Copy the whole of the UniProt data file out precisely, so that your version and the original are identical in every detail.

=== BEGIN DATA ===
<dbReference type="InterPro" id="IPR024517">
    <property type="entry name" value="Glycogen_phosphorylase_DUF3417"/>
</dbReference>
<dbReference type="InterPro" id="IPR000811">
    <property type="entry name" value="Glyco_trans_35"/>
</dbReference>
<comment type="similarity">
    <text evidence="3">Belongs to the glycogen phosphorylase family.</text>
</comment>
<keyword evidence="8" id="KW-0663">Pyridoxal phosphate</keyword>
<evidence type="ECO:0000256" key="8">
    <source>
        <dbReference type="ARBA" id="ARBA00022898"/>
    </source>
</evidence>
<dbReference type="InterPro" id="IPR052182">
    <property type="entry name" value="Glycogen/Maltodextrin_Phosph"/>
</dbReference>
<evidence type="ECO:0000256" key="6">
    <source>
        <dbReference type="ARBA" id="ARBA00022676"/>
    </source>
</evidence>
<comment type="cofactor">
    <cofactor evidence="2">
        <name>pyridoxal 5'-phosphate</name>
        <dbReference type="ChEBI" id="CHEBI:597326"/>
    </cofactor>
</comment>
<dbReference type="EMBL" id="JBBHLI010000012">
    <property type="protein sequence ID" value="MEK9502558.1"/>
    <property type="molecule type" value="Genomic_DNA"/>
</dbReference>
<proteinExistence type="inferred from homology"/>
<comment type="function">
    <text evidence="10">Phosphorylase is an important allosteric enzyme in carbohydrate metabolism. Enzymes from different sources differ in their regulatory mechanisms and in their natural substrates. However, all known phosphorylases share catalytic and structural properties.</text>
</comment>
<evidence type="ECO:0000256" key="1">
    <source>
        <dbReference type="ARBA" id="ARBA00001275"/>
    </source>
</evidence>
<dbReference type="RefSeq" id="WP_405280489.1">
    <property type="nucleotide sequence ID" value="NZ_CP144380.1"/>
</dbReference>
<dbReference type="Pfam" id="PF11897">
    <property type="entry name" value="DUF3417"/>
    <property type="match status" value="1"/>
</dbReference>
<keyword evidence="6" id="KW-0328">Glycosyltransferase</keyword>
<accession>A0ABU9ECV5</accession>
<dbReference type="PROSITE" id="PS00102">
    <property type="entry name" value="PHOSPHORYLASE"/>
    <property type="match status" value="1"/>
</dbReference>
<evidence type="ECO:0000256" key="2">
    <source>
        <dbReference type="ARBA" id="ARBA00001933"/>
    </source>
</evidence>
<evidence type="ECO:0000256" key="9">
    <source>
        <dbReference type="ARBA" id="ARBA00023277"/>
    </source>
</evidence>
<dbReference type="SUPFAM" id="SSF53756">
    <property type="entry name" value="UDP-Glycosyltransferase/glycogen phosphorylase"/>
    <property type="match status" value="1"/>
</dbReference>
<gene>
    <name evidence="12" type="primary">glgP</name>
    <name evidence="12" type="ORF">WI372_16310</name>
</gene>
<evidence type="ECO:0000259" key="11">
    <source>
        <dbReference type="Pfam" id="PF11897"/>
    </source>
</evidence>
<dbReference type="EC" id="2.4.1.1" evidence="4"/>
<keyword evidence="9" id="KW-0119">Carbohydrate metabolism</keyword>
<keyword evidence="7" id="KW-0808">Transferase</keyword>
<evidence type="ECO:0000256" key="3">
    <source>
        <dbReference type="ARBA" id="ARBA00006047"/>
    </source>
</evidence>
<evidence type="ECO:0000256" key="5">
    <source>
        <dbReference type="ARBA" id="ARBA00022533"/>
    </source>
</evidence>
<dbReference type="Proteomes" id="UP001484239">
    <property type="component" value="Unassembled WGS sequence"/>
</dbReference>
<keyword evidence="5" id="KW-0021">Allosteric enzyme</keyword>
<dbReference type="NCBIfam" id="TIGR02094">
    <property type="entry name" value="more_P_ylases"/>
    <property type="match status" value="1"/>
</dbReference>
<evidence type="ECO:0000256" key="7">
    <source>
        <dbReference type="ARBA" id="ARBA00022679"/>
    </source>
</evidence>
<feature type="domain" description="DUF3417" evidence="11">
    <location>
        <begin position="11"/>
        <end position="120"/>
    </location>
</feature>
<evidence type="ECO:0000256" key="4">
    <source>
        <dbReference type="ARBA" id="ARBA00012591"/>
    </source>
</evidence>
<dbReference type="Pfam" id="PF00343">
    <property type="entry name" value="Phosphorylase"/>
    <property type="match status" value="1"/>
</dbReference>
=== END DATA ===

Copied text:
<dbReference type="InterPro" id="IPR024517">
    <property type="entry name" value="Glycogen_phosphorylase_DUF3417"/>
</dbReference>
<dbReference type="InterPro" id="IPR000811">
    <property type="entry name" value="Glyco_trans_35"/>
</dbReference>
<comment type="similarity">
    <text evidence="3">Belongs to the glycogen phosphorylase family.</text>
</comment>
<keyword evidence="8" id="KW-0663">Pyridoxal phosphate</keyword>
<evidence type="ECO:0000256" key="8">
    <source>
        <dbReference type="ARBA" id="ARBA00022898"/>
    </source>
</evidence>
<dbReference type="InterPro" id="IPR052182">
    <property type="entry name" value="Glycogen/Maltodextrin_Phosph"/>
</dbReference>
<evidence type="ECO:0000256" key="6">
    <source>
        <dbReference type="ARBA" id="ARBA00022676"/>
    </source>
</evidence>
<comment type="cofactor">
    <cofactor evidence="2">
        <name>pyridoxal 5'-phosphate</name>
        <dbReference type="ChEBI" id="CHEBI:597326"/>
    </cofactor>
</comment>
<dbReference type="EMBL" id="JBBHLI010000012">
    <property type="protein sequence ID" value="MEK9502558.1"/>
    <property type="molecule type" value="Genomic_DNA"/>
</dbReference>
<proteinExistence type="inferred from homology"/>
<comment type="function">
    <text evidence="10">Phosphorylase is an important allosteric enzyme in carbohydrate metabolism. Enzymes from different sources differ in their regulatory mechanisms and in their natural substrates. However, all known phosphorylases share catalytic and structural properties.</text>
</comment>
<evidence type="ECO:0000256" key="1">
    <source>
        <dbReference type="ARBA" id="ARBA00001275"/>
    </source>
</evidence>
<dbReference type="RefSeq" id="WP_405280489.1">
    <property type="nucleotide sequence ID" value="NZ_CP144380.1"/>
</dbReference>
<dbReference type="Pfam" id="PF11897">
    <property type="entry name" value="DUF3417"/>
    <property type="match status" value="1"/>
</dbReference>
<keyword evidence="6" id="KW-0328">Glycosyltransferase</keyword>
<accession>A0ABU9ECV5</accession>
<dbReference type="PROSITE" id="PS00102">
    <property type="entry name" value="PHOSPHORYLASE"/>
    <property type="match status" value="1"/>
</dbReference>
<evidence type="ECO:0000256" key="2">
    <source>
        <dbReference type="ARBA" id="ARBA00001933"/>
    </source>
</evidence>
<evidence type="ECO:0000256" key="9">
    <source>
        <dbReference type="ARBA" id="ARBA00023277"/>
    </source>
</evidence>
<dbReference type="SUPFAM" id="SSF53756">
    <property type="entry name" value="UDP-Glycosyltransferase/glycogen phosphorylase"/>
    <property type="match status" value="1"/>
</dbReference>
<gene>
    <name evidence="12" type="primary">glgP</name>
    <name evidence="12" type="ORF">WI372_16310</name>
</gene>
<evidence type="ECO:0000259" key="11">
    <source>
        <dbReference type="Pfam" id="PF11897"/>
    </source>
</evidence>
<dbReference type="EC" id="2.4.1.1" evidence="4"/>
<keyword evidence="9" id="KW-0119">Carbohydrate metabolism</keyword>
<keyword evidence="7" id="KW-0808">Transferase</keyword>
<evidence type="ECO:0000256" key="3">
    <source>
        <dbReference type="ARBA" id="ARBA00006047"/>
    </source>
</evidence>
<evidence type="ECO:0000256" key="5">
    <source>
        <dbReference type="ARBA" id="ARBA00022533"/>
    </source>
</evidence>
<dbReference type="Proteomes" id="UP001484239">
    <property type="component" value="Unassembled WGS sequence"/>
</dbReference>
<keyword evidence="5" id="KW-0021">Allosteric enzyme</keyword>
<dbReference type="NCBIfam" id="TIGR02094">
    <property type="entry name" value="more_P_ylases"/>
    <property type="match status" value="1"/>
</dbReference>
<evidence type="ECO:0000256" key="7">
    <source>
        <dbReference type="ARBA" id="ARBA00022679"/>
    </source>
</evidence>
<feature type="domain" description="DUF3417" evidence="11">
    <location>
        <begin position="11"/>
        <end position="120"/>
    </location>
</feature>
<evidence type="ECO:0000256" key="4">
    <source>
        <dbReference type="ARBA" id="ARBA00012591"/>
    </source>
</evidence>
<dbReference type="Pfam" id="PF00343">
    <property type="entry name" value="Phosphorylase"/>
    <property type="match status" value="1"/>
</dbReference>